refuse

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refuse

(re′ūs″) [Fr. refus, denial, rejection]
Anything discarded; garbage, trash, waste.
References in classic literature ?
This moment came, but although all other unmasked; the secret knight still refused to allow his features to be seen, till at last the Queen driven by curiosity, and vexed at the obstinate refusal; commanded him to open his Vizier.
And, in English land, am I to be deprived of the poor chance of safety which remains to me, for want of an act of charity which would not be refused to the worst criminal?
Fogg proposed to the Indian to hire Kiouni, he refused point-blank.
The night watch evinced the same terror, refused, in his turn, to accompany Athos, and only pointed with his hand to the road he was to take.
Everybody is always supposing that I am not a good walker; and yet they would not have been pleased, if we had refused to join them.
He has refused to pass other Laws for the accommodation of large districts of people, unless those people would relinquish the right of Representation in the Legislature, a right inestimable to them and formidable to tyrants only.
More than one bold adventurer presented himself, offering to share the dangers as well as the glory of the undertaking; but he refused them all, without giving his reasons for rejecting them.
We heard voices in the room in which she lay, and presently the nurse returned to say that the patient refused to see anyone.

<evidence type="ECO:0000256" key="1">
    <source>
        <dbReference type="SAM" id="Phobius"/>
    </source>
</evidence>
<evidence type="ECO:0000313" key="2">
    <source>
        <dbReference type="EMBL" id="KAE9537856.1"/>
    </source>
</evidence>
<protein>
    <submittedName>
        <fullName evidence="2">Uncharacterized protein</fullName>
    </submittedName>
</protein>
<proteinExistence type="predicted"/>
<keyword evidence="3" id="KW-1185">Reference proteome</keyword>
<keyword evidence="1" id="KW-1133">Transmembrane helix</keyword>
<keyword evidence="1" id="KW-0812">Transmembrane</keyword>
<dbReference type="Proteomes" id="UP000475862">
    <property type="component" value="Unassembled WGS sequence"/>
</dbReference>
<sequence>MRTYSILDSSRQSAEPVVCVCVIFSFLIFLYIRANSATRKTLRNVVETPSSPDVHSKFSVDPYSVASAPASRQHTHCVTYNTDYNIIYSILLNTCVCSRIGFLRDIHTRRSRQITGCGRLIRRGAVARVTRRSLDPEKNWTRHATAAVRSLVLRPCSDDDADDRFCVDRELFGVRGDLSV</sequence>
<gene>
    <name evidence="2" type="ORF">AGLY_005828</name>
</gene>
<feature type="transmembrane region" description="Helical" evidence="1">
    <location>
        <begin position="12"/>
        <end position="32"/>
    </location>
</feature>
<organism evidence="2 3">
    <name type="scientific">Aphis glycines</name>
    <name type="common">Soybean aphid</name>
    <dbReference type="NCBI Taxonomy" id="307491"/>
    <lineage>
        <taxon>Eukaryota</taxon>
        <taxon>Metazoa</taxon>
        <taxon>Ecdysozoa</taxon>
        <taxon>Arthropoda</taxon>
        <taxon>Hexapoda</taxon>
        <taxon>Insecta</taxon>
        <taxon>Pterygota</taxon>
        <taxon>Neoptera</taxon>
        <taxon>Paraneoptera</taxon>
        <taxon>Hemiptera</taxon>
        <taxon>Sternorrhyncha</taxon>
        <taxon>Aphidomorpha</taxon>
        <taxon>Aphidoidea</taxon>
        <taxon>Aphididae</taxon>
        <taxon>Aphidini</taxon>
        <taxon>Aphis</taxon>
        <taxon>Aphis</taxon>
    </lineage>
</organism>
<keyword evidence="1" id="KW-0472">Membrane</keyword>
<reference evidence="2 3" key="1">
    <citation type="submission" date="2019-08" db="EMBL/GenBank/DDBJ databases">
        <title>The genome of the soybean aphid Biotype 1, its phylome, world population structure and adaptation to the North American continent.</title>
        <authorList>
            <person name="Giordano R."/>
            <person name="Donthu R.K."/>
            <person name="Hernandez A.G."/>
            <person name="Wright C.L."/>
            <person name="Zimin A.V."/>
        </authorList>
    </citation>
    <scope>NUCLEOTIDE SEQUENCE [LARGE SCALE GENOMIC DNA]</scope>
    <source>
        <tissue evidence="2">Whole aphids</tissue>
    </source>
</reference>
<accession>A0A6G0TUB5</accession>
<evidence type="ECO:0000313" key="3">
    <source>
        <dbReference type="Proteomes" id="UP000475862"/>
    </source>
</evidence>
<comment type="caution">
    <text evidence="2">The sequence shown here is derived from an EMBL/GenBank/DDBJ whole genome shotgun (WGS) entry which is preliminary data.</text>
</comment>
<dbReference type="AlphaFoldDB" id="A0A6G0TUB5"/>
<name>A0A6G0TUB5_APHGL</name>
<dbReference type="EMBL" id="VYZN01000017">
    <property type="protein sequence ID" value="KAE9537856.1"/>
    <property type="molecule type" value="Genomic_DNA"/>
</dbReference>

It was notorious that the Salon had refused pictures which were afterwards famous; it was the first time Philip had sent, and he must expect a rebuff; Flanagan's success was explicable, his picture was showy and superficial: it was just the sort of thing a languid jury would see merit in.
Much as Mamma pressed her, she refused, and I know she won't change once she has said.
Casaubon must have been newly embittered by this thrusting upon him of a presence which he refused to recognize.
When I reproved them, or refused to gratify their wishes, after a glaring fault, it should be more in sorrow than in anger: their little hymns and prayers I would make plain and clear to their understanding; when they said their prayers at night and asked pardon for their offences, I would remind them of the sins of the past day, solemnly, but in perfect kindness, to avoid raising a spirit of opposition; penitential hymns should be said by the naughty, cheerful ones by the comparatively good; and every kind of instruction I would convey to them, as much as possible, by entertaining discourse--apparently with no other object than their present amusement in view.